There both Molcho and Reubeni were examined by inquisitors. The former was condemned to burning at the stake in 1530, during the reign of Emperor Charles V (Caesar Carlo).[11] Reubeni was taken to Spain and assigned to the Inquisition at Llerena. As late as 1535 he was still confined in a prison there.[12] Nothing more was heard of him. He probably died there, as Herculano reported that "a Jew who came from India (sic) to Portugal" was burned at an auto da fé at Évora in 1541.[13] Another source said Reubeni died in Llerena, Spain, after 1535.

Reubeni's diary is held by the Bodleian Library, Oxford. There was possibly a copy at the Jewish Seminary at Breslau, but this place was destroyed by the Nazis in 1938. Parts were published by Heinrich Grätz in the third edition of his Geschichte der Juden (vol. ix.), and the whole was published by Neubauer, in M. J. C., ii.

See also[edit]

References[edit]

  1. ^ Elias Lipiner, O Sapateiro de Trancoso e o Alfaiate de Setúbal, Rio de Janeiro 1993, pp. 318–319 (Portuguese); the translation of which text reads: “...Acenheiro, who was a contemporary of these two men, and who boasted of living during the past occurrences relative to the king, Don Manuel, and to the king, Don João (John) III, [and who testified]: 'everything that I’ve seen by the eye, I have written in those days,' refers especially to the chronicles of Reubeni, and thus has he written: 'In November of 1525, David the Jew entered the kingdom of Portugal, at Santarém, in the court of this King at Almeirim. Now he would say that he was from the Ten Tribes, among other lies [and] things that were not true, things which principally concern the Turkish Jews, during which time he was arrested by the court of the Emperor Carlos (Charles), and was then brought to Lherena, unto the inquisitors, where he was confined at the castle in the said village, where he was kept in the Inquisition prison, until they came to their deserved end. Even unto this time, 1535, he has been incarcerated there in the Inquisition prison of Lherena.' (Acenheiro, Chronicles, p. 116 e 350-351)”
  2. ^ Believed by modern scholars to be the city of Khaybar in Arabia. David Reubeni makes mention of this place, no doubt, with reference to the biblical Habor in I Chronicles 5:26, as he cites the tribes of Gad, Reuben and the half-tribe of Manasseh with respect to his brother's kingdom. Perhaps it was simply believed that Khaybar of Arabia was the biblical Habor.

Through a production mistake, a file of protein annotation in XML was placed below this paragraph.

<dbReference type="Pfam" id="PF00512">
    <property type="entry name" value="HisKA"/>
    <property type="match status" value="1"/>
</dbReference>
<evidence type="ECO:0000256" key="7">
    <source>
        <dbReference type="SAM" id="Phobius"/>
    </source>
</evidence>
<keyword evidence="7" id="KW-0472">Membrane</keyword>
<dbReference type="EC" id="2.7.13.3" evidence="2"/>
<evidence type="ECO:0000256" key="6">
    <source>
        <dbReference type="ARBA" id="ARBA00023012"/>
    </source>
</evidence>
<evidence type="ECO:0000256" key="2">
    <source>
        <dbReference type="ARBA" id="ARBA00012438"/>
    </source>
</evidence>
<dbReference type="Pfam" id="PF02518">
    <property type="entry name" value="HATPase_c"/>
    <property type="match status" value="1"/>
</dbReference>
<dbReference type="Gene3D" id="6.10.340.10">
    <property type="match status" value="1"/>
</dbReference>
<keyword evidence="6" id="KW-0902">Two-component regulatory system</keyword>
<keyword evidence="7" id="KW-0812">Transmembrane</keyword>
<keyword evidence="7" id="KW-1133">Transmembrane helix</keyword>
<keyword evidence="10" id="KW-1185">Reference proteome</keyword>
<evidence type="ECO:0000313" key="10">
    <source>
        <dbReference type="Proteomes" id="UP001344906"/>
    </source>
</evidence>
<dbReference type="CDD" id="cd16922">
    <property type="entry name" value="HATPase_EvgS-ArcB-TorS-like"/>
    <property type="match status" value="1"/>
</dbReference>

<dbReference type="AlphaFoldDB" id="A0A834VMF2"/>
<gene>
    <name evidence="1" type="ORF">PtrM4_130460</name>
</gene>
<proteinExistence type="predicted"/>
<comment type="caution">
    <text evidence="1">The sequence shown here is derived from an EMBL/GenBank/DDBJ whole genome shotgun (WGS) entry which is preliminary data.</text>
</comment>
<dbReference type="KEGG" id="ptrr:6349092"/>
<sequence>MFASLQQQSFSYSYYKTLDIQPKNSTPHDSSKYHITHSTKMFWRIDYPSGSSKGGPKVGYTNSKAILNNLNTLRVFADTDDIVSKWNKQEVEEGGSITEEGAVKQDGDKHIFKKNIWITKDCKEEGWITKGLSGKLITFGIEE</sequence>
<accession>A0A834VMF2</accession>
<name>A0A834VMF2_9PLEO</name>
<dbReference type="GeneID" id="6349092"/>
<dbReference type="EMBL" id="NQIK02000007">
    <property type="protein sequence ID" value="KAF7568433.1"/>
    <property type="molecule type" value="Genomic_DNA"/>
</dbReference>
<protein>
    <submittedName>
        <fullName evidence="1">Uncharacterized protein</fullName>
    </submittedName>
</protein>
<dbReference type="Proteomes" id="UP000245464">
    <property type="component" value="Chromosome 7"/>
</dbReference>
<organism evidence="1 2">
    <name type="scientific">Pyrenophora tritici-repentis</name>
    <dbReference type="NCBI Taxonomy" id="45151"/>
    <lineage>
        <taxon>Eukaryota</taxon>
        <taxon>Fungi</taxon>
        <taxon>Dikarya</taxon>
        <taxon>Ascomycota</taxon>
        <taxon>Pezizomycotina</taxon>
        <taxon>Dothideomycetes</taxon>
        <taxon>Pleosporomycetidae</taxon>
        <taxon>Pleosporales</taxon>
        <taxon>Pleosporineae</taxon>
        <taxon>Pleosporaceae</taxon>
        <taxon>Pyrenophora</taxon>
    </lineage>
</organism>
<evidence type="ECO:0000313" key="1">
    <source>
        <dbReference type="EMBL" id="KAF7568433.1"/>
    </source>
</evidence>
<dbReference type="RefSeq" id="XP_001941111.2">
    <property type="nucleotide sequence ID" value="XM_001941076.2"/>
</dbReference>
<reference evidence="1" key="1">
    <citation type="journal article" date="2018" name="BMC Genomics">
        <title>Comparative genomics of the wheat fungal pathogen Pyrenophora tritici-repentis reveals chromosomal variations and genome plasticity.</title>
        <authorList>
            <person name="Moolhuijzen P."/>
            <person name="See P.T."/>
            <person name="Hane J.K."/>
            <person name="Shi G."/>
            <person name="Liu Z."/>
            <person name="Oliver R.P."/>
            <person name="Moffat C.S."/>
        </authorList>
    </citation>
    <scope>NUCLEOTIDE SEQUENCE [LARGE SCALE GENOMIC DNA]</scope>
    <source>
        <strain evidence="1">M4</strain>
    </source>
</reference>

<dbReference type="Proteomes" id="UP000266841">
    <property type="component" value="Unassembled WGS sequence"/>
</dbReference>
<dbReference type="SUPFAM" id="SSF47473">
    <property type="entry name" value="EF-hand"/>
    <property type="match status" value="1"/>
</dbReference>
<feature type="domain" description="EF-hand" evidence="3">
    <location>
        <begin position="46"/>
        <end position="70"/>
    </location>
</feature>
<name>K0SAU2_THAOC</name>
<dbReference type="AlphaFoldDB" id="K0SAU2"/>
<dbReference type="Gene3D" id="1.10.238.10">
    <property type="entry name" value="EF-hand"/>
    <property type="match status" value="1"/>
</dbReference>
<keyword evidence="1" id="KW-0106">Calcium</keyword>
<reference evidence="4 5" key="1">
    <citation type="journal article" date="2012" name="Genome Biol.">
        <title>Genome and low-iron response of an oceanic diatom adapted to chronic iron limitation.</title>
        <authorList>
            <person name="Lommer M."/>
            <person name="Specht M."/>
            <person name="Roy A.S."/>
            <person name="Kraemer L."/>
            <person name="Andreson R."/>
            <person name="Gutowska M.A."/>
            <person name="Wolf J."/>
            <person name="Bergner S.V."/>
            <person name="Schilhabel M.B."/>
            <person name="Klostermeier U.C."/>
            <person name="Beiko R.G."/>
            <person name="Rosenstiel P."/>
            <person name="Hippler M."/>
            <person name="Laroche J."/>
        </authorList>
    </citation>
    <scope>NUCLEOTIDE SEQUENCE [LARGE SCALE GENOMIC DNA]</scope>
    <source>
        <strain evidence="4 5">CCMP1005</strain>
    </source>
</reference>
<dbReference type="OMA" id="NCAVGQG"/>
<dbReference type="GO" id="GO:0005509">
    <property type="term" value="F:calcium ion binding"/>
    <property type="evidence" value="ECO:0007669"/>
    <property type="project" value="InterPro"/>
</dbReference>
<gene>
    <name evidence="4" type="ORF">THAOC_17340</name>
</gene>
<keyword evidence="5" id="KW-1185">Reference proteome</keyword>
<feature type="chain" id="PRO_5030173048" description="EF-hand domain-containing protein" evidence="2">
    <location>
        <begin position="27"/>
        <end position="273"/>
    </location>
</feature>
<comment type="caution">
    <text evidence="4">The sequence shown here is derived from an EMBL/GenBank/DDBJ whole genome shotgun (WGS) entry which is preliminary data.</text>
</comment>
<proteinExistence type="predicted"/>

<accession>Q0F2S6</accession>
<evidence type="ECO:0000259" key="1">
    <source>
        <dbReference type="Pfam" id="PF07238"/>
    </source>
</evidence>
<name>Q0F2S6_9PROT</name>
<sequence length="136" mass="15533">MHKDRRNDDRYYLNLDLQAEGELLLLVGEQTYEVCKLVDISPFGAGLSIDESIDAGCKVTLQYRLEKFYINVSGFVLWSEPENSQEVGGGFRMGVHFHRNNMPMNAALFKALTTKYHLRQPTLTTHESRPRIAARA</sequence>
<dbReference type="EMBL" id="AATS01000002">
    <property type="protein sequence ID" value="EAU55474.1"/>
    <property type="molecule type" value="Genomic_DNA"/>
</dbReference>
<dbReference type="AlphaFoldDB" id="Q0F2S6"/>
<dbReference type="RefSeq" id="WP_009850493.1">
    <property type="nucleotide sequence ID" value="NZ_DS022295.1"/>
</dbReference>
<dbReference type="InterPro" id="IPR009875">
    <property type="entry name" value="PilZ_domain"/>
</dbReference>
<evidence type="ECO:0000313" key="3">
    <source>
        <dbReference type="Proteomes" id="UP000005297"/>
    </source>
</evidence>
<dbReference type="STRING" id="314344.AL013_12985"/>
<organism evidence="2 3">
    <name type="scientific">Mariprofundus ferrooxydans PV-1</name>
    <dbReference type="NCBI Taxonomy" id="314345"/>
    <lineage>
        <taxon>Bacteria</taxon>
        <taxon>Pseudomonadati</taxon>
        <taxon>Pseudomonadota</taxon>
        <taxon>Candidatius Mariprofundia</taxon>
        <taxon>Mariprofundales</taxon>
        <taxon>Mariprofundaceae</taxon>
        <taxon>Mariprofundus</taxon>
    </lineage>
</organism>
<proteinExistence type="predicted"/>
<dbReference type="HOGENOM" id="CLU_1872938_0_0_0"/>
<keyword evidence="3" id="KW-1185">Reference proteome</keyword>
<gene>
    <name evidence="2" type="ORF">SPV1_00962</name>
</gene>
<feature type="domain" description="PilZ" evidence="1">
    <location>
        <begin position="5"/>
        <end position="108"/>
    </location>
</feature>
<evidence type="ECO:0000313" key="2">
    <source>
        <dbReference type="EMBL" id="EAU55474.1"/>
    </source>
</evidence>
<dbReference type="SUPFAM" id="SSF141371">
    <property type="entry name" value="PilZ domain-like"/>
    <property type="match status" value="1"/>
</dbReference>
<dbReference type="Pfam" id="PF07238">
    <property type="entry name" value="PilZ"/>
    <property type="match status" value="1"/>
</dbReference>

3. ^ Aaron Zeev Aescoly, The Story of David Hareuveni: Based on the Oxford Manuscript, Bialik Institute: Jerusalem 1993 (Hebrew)
  4. ^ Gedaliah ibn Yahya ben Joseph, Shalshelet Ha-Kabbalah Jerusalem 1962, p. 112 in PDF (Hebrew)
  5. ^ Aaron Zeev Aescoly, The Story of David Hareuveni, Bialik Institute: Jerusalem 1993, pp. 64–72 (Hebrew)
  6. ^ Elkan Nathan Adler, Jewish Travellers, New York 1931, pp. 272; 292-300
  7. ^ Aaron Zeev Aescoly, The Story of David Hareuveni: Based on the Oxford Manuscript, Bialik Institute: Jerusalem 1993 (Hebrew)
  8. ^ Elkan Nathan Adler, Jewish Travellers, New York 1931, pp. 251–252; 259
  9. ^ Elias Lipiner, O Sapateiro de Trancoso e o Alfaiate de Setúbal, Rio de Janeiro 1993, pp. 319–320 (Portuguese)
  10. ^ Gedaliah ibn Yahya ben Joseph, Shalshelet Ha-Kabbalah Jerusalem 1962, p. 112 in PDF (Hebrew)
  11. ^ The year of Molcho's death is given as 5,290 anno mundi, a year corresponding with 1530 CE. See: Gedaliah ibn Yahya ben Joseph, Shalshelet Ha-Kabbalah Jerusalem 1962, p. 112 in PDF (Hebrew)
  12. ^ Rodrigues Acenheiro, Chronicas, pp. 116; 350–351, cited by Elias Lipiner in, O Sapateiro de Trancoso e o Alfaiate de Setúbal, Rio de Janeiro 1993, pp. 318–319 (Portuguese)
  13. ^ see Jewish Encyclopedia, vi. 598b, s.v. Inquisition, also Évora.